This month British Sea Fishing received the new book by the eminent angling journalist Mike Thrussell. Addicted to Angling tells the story of Mike’s obsession with angling and the huge range of fish he has caught over his career. The book can be bought from Amazon by clicking here.
A fisherman caught a two-metre long porbeagle shark off a popular Dorset beach this month. Jan Davey had set a trammel nets around 300 yards off Chesil Beach and found the shark had been accidentally caught in the nets when he went to haul them in. The shark was brought back to shore and Mr. Davey said that it was already dead when he discovered it. On being identified the shark was taken back out to sea and disposed of, as it is illegal to intentionally catch or retain porbeagle sharks. See pictures of the porbeagle shark here.
A similar story came from New Zealand this month, although this one had a happier ending for the shark. Two fishermen, Daniel McDonald and his brother-in-law George Eivers, were bringing in a craypot in waters off Bare Island to the north of New Zealand when they realised that a great white shark had managed to get its tail caught in the ropes of the pot. Despite the shark putting up a struggle at the surface the two fishermen were able to release the shark from the ropes and it saw away “quite happily” according to Mr. McDonald. See pictures and a video of the incident here.
The UK-based food company John West Foods came in for heavy criticism this month when it was revealed that they had failed to keep their promises on sustainable fishing. It was revealed that John West had dropped a pledge to catch their tuna with exclusively sustainable methods by the end of 2017. Indeed, a Greenpeace study found that only 2% of John West’s tuna came from sustainable pole and line caught methods and the rest used hugely damaging FADs (Fish Aggregating Devices) which see creatures such as turtles, sharks and dolphins being caught in the nets. It is estimated that around 100,000 tons of bycatch are caught in fisheries which use FADs. Greenpeace also placed John West in last place in a list of sustainable fishing companies and called on UK supermarkets to boycott John West products until they improved their fishing methods. Read The Telegraph’s take on this story by clicking here.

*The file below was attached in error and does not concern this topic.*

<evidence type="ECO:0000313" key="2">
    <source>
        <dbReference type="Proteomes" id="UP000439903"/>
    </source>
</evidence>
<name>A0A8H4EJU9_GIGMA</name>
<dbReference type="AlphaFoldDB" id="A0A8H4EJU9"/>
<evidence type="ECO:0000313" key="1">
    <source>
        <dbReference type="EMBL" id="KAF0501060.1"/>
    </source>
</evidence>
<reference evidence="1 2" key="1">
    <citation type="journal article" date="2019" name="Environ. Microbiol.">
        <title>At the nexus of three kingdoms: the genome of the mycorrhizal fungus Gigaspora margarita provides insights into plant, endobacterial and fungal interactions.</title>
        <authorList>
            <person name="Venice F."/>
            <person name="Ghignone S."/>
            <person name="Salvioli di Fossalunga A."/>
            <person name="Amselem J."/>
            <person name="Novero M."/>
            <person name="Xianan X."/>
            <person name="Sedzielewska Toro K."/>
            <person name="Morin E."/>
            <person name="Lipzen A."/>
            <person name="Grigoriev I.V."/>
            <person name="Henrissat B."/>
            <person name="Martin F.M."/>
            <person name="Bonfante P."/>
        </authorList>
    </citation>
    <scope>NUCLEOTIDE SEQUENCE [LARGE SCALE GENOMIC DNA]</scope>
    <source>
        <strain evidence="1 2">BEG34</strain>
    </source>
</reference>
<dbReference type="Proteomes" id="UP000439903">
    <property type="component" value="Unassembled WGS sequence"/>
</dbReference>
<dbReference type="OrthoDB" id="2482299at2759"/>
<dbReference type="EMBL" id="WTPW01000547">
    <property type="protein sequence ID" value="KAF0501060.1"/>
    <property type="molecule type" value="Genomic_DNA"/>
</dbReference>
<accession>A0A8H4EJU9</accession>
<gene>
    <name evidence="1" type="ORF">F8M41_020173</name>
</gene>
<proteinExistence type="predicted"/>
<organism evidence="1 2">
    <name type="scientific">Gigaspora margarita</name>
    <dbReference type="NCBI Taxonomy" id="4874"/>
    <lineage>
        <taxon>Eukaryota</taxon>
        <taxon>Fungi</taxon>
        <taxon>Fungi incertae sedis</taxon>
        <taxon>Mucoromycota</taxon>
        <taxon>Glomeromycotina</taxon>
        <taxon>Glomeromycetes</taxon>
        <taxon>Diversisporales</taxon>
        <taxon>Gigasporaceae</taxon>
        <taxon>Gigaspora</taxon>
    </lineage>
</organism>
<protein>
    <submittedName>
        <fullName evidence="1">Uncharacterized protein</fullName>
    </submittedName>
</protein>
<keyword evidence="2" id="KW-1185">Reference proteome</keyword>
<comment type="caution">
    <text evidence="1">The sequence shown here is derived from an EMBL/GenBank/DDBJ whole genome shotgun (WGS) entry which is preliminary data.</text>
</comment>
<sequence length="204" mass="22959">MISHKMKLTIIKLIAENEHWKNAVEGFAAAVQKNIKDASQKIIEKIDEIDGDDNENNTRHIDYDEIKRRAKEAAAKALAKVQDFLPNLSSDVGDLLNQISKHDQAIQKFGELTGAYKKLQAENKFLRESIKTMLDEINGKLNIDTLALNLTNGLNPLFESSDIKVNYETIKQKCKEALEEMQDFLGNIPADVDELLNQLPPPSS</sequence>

News emerged this month that commercial fishermen in the UK would be given more freedom to deal with the forthcoming discards ban. Fisheries minister George Eustice revealed that fishermen would be able to bank or borrow quota to given them more flexibility to adapt to the new legislation. The UK commercial fishing industry – which has mostly been hostile to the ban on throwing perfectly edible fish away – welcomed the news. The discard ban for pelagic fish (mackerel and herring) came into force in January of this year, and demersal fish (cod, haddock and plaice) will be covered by the ban from January of next year. Read the BBC news article on this story by clicking here.
Finally, a tourist took a picture of a so far unidentified ‘sea monster’ off the coast of Corfu this week. Harvey Robertson, 52, held his camera over the side of the boat he was in and took several photographs when they were in a cave. He did not realise the significance of the photograph until returning home. The creature, which has been compared to a hippopotamus, dolphin and mythical sea creature has been captured in several photos. See the pictures by clicking here.